What International Missions Taught Me about Christianity and Culture

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The former Soviet Union is the first place that caused me to grapple with the profoundly cultural nature of the Christian life. The year was 1998. I was in my early twenties and had moved to Kazan, Russia, for two years to teach at several universities and to share the gospel as often as possible.

I was immersed in a cultural context that was a mixture of Eastern European and Central Asian, and which had been shaped in various ways in the past by Sunni Islam and Soviet communism, and more recently by global capitalism and postmodernism. These religious and ideological influences shaped everything in the culture, including the arts, sciences, politics, economic, education, entertainment, family life and even sports competitions. I was forced to think carefully about what it meant for me to live a faithfully Christian life in that particular context.

In the years that followed, I taught or ministered in a number of other contexts.

  • In the United Arab Emirates, I encountered an extremely wealthy Arab society underpinned not only by Sunni Islam but by advanced capitalism.
  • In Indonesia, I experienced a Southeast Asian society characterized by its unique combination of animism and Sunni Islam.
  • In China, I spent time with citizens who were part of one of the most ancient cultures in the world, mesmerizing in its complexity, and influenced by Confucianism, Buddhism, Marxism and Christianity.
  • Arriving in India, I found myself in the midst of a society whose culture was every bit as complex as China’s, and even more religiously diverse, as it is the home to millions of Hindus, Sikhs, Muslims and Christians.

Each of these countries had its own fascinating combination of cultures and sub-cultures. Each had its own forms of art and architecture, scholarship and education, politics and economics, business and entrepreneurship. Each had its own music, its own culinary traditions, its own family and community traditions. Each was a mixed bag of “good” and “bad,” as each society produces culture in ways that are warped and distorted by sin and idolatry. Most importantly of all, each cultural context was ripe for Christian ministry and mission. Every single society and culture — bar none — holds forth the potential to receive Jesus Christ and his gospel, and to be transformed by him.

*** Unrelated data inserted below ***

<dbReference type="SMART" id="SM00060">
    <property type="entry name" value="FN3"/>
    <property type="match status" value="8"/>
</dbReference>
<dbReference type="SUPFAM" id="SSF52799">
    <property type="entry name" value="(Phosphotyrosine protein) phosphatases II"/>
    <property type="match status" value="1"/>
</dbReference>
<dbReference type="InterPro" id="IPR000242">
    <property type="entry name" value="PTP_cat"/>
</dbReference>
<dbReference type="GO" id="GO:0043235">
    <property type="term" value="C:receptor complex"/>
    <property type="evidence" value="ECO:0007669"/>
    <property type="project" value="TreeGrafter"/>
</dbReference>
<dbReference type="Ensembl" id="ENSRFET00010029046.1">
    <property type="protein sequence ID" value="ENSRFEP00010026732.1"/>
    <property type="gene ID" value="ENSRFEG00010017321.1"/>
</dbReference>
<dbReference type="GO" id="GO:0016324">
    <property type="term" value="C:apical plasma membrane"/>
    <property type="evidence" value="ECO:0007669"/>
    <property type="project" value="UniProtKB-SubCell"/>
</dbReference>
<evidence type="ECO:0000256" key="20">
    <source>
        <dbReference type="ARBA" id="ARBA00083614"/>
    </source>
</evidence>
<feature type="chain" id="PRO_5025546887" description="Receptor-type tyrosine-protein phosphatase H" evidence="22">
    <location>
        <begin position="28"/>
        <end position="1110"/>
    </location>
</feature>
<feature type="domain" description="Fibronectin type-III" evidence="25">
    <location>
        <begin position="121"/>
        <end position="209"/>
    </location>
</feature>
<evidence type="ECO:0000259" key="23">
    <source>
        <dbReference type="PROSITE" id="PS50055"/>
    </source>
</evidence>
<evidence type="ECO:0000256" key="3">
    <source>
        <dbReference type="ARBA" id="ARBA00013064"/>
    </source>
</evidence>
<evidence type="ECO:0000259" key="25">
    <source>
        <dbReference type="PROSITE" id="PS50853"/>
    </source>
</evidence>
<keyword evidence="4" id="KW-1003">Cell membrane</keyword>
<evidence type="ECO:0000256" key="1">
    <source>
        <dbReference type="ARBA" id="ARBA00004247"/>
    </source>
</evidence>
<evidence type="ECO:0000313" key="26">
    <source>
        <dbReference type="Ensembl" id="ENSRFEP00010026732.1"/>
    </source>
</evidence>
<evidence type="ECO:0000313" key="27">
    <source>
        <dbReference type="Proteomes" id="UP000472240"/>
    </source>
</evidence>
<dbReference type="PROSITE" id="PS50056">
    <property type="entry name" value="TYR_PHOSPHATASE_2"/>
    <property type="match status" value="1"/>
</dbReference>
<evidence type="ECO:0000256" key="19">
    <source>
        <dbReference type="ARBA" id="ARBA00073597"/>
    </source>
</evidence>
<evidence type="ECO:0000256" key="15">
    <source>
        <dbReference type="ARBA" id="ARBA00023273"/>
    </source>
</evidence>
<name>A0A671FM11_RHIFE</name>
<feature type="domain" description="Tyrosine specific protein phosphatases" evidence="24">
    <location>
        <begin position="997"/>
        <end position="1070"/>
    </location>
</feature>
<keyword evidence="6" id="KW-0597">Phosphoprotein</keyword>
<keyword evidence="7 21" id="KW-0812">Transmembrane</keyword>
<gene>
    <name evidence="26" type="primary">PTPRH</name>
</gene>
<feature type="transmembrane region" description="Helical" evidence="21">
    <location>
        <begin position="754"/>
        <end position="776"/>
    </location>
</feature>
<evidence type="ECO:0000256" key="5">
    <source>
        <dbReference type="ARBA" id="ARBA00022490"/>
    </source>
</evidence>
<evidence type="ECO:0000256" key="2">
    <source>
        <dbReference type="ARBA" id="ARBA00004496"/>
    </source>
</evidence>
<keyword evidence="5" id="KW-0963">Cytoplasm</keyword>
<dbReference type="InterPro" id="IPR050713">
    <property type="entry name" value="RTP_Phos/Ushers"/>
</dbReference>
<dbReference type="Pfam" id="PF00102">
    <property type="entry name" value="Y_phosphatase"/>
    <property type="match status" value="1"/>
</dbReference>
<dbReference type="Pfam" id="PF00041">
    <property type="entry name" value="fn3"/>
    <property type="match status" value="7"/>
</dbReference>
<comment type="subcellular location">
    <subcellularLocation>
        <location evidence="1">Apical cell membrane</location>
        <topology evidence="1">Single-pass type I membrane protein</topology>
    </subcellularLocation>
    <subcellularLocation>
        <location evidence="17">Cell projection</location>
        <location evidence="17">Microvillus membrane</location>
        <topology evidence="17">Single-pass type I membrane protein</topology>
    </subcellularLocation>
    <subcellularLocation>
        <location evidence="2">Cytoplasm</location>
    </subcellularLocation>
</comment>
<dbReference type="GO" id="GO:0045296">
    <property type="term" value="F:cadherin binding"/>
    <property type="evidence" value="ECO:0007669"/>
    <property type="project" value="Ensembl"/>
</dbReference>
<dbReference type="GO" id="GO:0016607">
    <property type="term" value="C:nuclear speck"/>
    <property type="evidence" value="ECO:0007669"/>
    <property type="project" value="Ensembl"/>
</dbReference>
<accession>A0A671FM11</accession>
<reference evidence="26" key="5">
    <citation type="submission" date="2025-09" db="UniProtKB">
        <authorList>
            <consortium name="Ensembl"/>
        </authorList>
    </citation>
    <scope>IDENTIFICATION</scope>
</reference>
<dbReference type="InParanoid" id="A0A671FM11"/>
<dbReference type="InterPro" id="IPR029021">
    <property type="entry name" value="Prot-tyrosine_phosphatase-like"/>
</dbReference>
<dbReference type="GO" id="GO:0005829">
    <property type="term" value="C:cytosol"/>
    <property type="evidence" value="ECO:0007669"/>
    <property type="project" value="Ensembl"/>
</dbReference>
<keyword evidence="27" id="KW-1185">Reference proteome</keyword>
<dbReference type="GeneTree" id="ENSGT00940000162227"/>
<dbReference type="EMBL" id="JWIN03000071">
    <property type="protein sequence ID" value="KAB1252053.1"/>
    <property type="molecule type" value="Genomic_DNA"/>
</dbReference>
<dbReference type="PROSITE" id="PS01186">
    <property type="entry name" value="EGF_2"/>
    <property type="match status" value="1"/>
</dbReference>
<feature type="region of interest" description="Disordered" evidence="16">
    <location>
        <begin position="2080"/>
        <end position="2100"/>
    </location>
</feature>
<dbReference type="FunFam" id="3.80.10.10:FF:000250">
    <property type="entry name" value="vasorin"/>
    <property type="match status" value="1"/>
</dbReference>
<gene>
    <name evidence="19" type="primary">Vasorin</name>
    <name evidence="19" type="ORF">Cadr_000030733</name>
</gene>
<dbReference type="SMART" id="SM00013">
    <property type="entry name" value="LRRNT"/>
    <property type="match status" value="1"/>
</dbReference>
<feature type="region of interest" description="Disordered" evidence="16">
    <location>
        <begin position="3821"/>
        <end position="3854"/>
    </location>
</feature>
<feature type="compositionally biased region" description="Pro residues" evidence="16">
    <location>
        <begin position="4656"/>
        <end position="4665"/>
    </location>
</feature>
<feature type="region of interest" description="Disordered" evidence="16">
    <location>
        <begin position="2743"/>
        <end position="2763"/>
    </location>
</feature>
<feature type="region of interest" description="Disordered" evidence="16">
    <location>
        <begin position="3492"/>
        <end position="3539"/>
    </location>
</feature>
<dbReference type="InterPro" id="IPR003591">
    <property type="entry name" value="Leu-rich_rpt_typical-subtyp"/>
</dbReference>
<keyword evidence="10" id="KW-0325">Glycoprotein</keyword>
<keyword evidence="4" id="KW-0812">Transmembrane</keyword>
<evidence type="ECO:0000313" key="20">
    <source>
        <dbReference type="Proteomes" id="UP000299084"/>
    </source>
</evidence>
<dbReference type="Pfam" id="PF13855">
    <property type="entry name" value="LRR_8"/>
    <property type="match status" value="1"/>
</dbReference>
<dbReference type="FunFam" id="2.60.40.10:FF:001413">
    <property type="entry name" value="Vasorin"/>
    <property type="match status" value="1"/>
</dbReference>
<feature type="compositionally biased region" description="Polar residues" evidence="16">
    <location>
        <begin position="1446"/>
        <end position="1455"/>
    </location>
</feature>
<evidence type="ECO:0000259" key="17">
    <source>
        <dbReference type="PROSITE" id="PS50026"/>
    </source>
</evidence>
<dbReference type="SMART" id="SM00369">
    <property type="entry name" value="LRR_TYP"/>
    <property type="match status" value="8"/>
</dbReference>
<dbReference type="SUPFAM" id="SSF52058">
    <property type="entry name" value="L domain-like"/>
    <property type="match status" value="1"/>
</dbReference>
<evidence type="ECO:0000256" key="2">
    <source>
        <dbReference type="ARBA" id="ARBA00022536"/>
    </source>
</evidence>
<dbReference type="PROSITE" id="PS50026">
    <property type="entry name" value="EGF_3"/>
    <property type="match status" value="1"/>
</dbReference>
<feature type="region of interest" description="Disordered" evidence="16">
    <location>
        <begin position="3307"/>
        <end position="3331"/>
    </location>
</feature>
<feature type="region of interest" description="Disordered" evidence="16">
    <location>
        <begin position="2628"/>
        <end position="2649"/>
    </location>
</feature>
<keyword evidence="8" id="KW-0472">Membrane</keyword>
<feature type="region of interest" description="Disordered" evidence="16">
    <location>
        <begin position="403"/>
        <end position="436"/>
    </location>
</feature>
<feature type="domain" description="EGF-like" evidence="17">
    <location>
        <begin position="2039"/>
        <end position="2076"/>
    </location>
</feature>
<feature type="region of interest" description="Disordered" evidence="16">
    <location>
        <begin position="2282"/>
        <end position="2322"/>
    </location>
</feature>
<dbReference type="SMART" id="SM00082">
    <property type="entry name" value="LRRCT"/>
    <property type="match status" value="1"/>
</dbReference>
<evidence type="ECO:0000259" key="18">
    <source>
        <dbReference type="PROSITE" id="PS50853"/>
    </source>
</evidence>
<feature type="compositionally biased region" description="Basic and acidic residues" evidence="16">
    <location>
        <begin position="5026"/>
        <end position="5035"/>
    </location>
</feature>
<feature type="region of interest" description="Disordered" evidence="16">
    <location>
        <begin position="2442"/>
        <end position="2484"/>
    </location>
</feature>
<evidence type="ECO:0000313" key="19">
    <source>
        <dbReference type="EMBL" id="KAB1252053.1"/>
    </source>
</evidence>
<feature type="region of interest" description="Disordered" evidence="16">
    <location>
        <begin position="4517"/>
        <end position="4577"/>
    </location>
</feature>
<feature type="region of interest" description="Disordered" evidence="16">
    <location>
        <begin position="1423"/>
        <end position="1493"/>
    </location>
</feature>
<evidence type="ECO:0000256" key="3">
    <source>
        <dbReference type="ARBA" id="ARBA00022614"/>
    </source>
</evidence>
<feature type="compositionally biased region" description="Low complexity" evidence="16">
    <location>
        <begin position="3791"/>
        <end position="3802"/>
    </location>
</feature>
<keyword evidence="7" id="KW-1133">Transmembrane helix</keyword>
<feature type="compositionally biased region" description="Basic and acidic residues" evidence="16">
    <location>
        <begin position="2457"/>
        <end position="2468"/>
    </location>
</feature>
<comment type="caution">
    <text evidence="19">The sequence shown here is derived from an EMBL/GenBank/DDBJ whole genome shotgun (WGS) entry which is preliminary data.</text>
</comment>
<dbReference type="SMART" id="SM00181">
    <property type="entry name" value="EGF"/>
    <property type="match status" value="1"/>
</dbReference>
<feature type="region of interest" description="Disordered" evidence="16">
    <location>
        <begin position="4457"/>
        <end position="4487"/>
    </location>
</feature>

Your theology of culture is the difference between genuine gospel mission and cultural imperialism.

That is good news, because Jesus’ parting words formed an imperative for his followers to make disciples everywhere they went, to all of the nations, even to the ends of the earth! In Matthew’s Gospel, we are told that Jesus said, “Go therefore and make disciples of all the nations, baptizing them in the name of the Father and of the Son and of the Holy Spirit, teaching them to observe all things that I have commanded you” (Matthew 28:19-20, nkjv). Even though thousands of years have passed, Christians today have that same mission, a mission that is necessarily accomplished at the intersection of gospel, church, and culture.

While the evangelical church has given substantial theological treatments of gospel and church, it has not given equal theological treatment of the concept of culture. This oversight is unfortunate, because what you believe about culture and how well you understand your cultural context will affect the way you communicate the gospel and live out your Christian faith.

Your theology of culture is the difference between genuine gospel mission and cultural imperialism. Culture is not only an academic matter but also a practical one — what you believe about culture will shape everything you do. In academic circles, questions tend to center on how to define culture and how to analyze it. In the church and on the mission field, questions often involve how to communicate the gospel across cultures, how the church expresses itself in culture and what posture Christians have towards their surrounding culture. We need pastors and missionaries (and laity) that can do both well.

What you believe about culture will shape everything you do.

A Pocket Guide to Christianity and CultureThat’s why I wrote my new e-book, A Pocket Guide to Christianity and Culture. It provides you with a theological introduction to the most foundational issues at the intersection of mission and culture.

Most importantly, you can get it for FREE. Simply sign up for the weekly Intersect newsletter, and you’ll have the e-book on your screen in minutes.

Image Credit: TY-214, Wikimedia Commons

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Bruce Ashford

Bruce Riley Ashford is the author or co-author of six books, including 'The Gospel of Our King' (Baker, 2019), 'Letters to an American Christian' (B&H, 2018), 'One Nation Under God: A Christian Hope for American Politics' (B&H, 2015), and 'Every Square Inch: An Introduction to Cultural Engagement for Christians' (Lexham, 2015).

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